Lisbon Lion Bertie Auld believes Tony Mowbray's unwavering determination to stick to his footballing principles ultimately proved to be his downfall at Celtic.
Mowbray's short reign came to an end after just nine months on Thursday after suffering a shock 4-0 defeat against St Mirren in the Clydesdale Bank Premier League. Even in the wake of the defeat at Saints, the former Hoops boss could not resist having a dig at rivals Rangers, accusing them of "negative football".
But Auld said: "It looked as though it was on the cards, with the performances in the last few weeks and the inconsistency. I thought he would have done a great job there but he wouldn't change his ways."
He added: "Everybody loves philosophy but the players dictate the philosophy and the most important thing in his job was the results. I thought he did a marvellous job at Hibs and West Brom but his philosophy also knocked him down at West Brom as well when they got relegated last year."
Mowbray's fate was sealed when he finally lost the backing of the fans after the loss in Paisley, according to Peter Rafferty, President of the Affiliation of Celtic Supporters' Clubs.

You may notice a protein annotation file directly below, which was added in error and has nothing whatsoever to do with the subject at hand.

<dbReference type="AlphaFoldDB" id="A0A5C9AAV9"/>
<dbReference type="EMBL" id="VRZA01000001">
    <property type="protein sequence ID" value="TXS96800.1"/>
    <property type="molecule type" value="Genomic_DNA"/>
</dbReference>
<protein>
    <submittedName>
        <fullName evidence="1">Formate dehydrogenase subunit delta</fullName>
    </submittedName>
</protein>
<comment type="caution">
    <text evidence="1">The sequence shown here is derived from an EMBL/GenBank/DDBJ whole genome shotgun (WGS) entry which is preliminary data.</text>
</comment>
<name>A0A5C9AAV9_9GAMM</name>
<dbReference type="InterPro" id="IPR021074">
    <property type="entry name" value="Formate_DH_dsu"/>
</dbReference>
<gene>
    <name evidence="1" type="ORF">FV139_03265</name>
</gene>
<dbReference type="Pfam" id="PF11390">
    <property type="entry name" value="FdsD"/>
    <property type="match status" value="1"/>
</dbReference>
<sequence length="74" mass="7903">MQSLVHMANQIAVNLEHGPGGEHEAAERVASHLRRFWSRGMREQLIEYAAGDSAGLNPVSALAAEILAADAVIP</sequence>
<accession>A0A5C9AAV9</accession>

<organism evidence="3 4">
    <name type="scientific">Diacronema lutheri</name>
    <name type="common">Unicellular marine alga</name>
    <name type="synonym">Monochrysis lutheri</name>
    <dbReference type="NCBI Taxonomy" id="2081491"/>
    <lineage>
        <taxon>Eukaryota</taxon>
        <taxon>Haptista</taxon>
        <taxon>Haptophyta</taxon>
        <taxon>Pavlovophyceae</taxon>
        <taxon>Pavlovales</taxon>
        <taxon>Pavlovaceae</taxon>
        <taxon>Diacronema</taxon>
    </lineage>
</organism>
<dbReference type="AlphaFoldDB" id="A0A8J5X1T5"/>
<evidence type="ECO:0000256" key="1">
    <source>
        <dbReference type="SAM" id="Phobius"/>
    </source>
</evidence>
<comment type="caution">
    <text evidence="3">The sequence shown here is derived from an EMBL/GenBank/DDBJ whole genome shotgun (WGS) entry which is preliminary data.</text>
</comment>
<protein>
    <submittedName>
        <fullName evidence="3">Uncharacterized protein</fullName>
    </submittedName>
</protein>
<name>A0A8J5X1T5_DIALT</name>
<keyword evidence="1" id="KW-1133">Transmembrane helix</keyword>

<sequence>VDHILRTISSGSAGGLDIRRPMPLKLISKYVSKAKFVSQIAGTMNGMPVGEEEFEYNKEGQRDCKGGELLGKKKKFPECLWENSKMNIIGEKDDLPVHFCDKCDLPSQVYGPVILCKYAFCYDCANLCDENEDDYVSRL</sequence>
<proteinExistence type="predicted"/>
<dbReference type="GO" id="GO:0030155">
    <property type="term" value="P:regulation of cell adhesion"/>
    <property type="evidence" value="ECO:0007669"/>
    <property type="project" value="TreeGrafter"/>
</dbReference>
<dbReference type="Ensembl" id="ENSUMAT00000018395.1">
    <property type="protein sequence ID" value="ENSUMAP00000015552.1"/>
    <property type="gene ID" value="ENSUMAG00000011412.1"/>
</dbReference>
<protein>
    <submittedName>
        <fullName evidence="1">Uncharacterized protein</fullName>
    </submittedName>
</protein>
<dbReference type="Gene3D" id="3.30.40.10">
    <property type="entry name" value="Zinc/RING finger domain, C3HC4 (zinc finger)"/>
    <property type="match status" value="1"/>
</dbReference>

The capitulation left Celtic 10-points adrift of Rangers - who have two games in hand - in the SPL and was their heaviest league defeat, outside an Old Firm derby, in 30 years.
Rafferty said: "I don't suppose it has come as any great surprise unfortunately because of the way the results have been going.
"The result was just one result too many for the fans. The manner in which we were defeated didn't go down well at all."
Mowbray's predecessor Gordon Strachan believes the scrutiny Old Firm managers are under is greater than ever.
Recalling Walter Smith's return to Rangers three years ago, he said: "After about six months, he said the big difference was night and day. He said, 'The whole thing, the media thing is absolutely brutal'. Now we've got internet chat rooms; everything can start rumours that you have to deal with, which we never had before and he said it's changed completely."